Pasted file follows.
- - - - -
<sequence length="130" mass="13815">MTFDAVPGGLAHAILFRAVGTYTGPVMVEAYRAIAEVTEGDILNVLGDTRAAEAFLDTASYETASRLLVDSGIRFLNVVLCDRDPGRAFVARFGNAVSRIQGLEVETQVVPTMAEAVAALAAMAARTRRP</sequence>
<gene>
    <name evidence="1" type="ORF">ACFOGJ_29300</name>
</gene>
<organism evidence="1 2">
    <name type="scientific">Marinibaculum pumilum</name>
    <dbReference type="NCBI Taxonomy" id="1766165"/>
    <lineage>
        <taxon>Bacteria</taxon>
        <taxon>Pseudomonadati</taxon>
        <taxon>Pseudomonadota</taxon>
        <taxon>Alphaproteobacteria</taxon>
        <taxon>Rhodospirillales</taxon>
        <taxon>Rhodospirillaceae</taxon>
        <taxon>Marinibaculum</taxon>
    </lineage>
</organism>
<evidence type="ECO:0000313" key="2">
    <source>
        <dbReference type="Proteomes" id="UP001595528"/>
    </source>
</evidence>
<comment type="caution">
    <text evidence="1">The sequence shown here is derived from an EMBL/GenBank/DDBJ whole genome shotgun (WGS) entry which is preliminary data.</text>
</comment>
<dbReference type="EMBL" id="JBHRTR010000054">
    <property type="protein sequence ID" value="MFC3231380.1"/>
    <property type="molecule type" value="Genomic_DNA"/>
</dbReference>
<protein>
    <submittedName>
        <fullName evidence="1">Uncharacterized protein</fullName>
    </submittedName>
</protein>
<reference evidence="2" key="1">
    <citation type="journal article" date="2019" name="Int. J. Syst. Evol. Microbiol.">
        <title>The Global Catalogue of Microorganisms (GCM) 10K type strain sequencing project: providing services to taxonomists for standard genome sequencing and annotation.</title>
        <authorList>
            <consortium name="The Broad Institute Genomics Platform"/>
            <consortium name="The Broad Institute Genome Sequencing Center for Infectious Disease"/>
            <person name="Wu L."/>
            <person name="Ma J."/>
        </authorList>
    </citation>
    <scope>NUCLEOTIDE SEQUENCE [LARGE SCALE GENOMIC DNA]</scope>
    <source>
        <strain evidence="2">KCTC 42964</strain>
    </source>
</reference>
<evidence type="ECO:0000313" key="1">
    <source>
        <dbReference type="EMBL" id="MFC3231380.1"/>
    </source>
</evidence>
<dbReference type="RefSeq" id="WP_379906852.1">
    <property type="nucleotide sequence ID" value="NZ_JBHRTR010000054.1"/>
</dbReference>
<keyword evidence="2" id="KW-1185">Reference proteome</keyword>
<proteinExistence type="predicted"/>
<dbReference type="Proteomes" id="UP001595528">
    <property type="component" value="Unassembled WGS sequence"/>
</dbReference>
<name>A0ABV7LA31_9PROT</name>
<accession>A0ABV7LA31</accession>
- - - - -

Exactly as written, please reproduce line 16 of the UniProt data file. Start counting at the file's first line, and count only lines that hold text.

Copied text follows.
    </lineage>